Last week, the SEC approved a rule change that shortens the typical settlement period for public trading through brokers (known as “T+” for “trading plus”) to two business days from three. The SEC feels this will reduce trading risks. The rule comes into effect officially in September.
Does this matter to investors? Well, if you are selling stock it means the money will now be in your account in two business days. The prior rule for most trades was three business days. But be careful, because some trades, like in mutual funds, settle quicker. So if you’re buying one and selling another, make sure the settlement times match, or there is enough money in your account to cover. Some brokerage firms let all trades go through as long as they are made on the same day even if they settle differently.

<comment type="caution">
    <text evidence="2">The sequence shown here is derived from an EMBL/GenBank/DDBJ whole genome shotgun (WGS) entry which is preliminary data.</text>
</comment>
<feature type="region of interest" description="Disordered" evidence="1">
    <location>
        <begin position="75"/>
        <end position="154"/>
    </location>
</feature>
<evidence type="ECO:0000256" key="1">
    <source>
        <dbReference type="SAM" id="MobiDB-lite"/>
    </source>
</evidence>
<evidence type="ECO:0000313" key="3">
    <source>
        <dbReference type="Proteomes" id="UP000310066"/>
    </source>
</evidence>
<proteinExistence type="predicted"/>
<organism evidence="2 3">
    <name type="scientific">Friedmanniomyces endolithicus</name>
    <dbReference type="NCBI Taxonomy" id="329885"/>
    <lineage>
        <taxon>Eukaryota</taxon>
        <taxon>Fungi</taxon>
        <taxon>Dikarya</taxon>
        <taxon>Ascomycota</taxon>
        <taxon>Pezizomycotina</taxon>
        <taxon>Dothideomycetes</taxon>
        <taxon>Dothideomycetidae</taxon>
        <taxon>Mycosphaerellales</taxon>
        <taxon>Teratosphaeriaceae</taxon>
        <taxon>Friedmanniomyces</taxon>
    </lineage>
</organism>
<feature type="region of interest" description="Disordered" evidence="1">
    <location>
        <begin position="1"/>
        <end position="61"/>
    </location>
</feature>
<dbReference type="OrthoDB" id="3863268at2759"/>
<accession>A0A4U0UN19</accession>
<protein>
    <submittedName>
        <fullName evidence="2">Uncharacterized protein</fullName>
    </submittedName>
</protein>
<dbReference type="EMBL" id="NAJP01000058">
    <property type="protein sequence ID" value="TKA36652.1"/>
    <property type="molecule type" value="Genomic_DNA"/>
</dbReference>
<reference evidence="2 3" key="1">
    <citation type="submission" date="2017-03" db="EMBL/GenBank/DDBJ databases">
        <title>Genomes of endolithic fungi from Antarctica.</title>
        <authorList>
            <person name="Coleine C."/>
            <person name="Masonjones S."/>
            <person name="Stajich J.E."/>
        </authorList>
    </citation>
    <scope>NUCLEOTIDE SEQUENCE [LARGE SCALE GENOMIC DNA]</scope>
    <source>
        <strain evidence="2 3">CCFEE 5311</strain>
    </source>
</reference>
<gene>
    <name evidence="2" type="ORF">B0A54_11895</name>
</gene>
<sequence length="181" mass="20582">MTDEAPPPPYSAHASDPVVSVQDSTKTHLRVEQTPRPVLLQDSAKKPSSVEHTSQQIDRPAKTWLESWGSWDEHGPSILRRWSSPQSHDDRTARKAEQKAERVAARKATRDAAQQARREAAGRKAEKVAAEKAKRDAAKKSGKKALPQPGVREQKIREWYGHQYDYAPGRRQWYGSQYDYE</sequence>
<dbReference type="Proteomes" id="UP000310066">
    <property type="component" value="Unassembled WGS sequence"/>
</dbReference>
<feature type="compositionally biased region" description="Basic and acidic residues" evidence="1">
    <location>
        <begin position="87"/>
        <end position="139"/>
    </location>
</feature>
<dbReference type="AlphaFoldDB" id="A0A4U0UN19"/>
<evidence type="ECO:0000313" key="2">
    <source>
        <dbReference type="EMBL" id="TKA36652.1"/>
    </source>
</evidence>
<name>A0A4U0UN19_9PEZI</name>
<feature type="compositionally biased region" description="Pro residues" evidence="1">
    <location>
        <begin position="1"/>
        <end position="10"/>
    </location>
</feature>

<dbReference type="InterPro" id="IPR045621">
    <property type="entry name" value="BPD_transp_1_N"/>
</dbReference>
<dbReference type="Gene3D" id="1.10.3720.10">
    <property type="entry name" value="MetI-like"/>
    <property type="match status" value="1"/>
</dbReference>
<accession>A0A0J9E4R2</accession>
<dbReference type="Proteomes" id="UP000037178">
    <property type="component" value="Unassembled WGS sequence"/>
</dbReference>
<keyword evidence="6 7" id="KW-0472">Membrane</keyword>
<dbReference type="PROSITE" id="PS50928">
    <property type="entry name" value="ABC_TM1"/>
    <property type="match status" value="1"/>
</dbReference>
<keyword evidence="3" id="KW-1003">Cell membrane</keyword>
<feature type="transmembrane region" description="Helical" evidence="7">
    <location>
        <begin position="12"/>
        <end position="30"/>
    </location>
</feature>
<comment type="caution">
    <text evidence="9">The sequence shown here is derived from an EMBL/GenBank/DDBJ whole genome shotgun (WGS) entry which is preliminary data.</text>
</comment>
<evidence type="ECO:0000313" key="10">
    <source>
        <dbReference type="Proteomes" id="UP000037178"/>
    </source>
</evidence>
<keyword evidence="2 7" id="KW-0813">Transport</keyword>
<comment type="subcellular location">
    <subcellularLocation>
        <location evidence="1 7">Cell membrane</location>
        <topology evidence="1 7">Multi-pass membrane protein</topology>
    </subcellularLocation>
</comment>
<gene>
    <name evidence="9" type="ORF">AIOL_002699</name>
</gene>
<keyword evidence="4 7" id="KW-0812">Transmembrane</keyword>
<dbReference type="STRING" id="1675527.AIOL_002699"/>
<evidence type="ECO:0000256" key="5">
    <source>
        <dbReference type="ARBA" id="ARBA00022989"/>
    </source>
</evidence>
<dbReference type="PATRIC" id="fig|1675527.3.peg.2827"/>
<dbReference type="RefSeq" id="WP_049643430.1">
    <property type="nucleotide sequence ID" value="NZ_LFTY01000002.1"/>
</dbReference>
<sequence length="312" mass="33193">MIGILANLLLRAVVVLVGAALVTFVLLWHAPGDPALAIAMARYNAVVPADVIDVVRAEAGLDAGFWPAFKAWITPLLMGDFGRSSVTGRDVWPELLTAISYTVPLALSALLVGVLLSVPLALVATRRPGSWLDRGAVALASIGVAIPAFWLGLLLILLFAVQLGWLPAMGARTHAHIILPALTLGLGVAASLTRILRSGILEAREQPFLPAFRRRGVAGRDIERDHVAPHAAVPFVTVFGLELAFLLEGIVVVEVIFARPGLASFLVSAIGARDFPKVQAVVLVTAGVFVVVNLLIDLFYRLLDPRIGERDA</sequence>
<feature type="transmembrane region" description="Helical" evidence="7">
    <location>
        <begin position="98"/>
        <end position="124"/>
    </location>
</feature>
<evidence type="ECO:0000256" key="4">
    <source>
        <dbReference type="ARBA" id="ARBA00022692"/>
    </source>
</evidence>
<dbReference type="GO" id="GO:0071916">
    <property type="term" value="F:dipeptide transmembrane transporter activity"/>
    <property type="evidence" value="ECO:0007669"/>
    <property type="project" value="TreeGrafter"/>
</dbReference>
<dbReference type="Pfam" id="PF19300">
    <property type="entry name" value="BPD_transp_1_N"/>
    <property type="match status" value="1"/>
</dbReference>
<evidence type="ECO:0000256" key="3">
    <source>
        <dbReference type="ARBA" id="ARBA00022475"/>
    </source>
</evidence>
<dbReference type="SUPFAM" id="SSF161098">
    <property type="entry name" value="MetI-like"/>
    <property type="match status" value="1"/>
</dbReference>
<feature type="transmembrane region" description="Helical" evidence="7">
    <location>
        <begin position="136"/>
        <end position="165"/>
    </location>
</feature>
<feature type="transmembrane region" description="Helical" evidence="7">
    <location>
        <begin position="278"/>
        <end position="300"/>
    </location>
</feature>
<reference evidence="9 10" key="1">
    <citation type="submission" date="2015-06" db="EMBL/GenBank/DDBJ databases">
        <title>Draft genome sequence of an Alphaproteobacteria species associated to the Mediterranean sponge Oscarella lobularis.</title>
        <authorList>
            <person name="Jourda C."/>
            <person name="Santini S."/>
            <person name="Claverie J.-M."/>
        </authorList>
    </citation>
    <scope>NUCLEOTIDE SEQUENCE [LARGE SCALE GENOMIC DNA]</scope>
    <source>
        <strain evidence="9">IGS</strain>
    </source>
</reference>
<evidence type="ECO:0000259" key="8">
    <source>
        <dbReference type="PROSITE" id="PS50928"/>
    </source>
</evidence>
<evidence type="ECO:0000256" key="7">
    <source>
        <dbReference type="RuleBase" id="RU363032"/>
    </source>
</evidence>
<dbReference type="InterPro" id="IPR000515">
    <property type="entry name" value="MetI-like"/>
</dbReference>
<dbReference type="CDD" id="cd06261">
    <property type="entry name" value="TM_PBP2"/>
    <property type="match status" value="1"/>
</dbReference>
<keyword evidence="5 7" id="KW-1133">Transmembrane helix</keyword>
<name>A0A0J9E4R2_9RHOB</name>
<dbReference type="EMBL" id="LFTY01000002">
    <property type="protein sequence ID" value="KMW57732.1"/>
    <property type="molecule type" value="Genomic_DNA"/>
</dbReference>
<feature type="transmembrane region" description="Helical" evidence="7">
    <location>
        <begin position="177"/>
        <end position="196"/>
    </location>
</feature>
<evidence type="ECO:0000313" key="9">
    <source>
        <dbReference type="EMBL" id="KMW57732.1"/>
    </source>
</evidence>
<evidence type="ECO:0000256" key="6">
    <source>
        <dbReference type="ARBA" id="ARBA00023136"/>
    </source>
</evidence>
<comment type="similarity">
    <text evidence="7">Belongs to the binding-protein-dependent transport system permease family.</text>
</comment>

What’s the bigger picture? In the olden days when horses had to bring stock certificates from place to place, settlement periods were typically 14 days. Then in the 70s and 80s with computerized trading it went to T+5, then T+3, and now T+2. The speed with which everything happens in the stock markets continues to accelerate thanks to everything being computerized at this point. So everything, including money, moves faster than ever. So when will it be T+one millisecond? Maybe not that far away.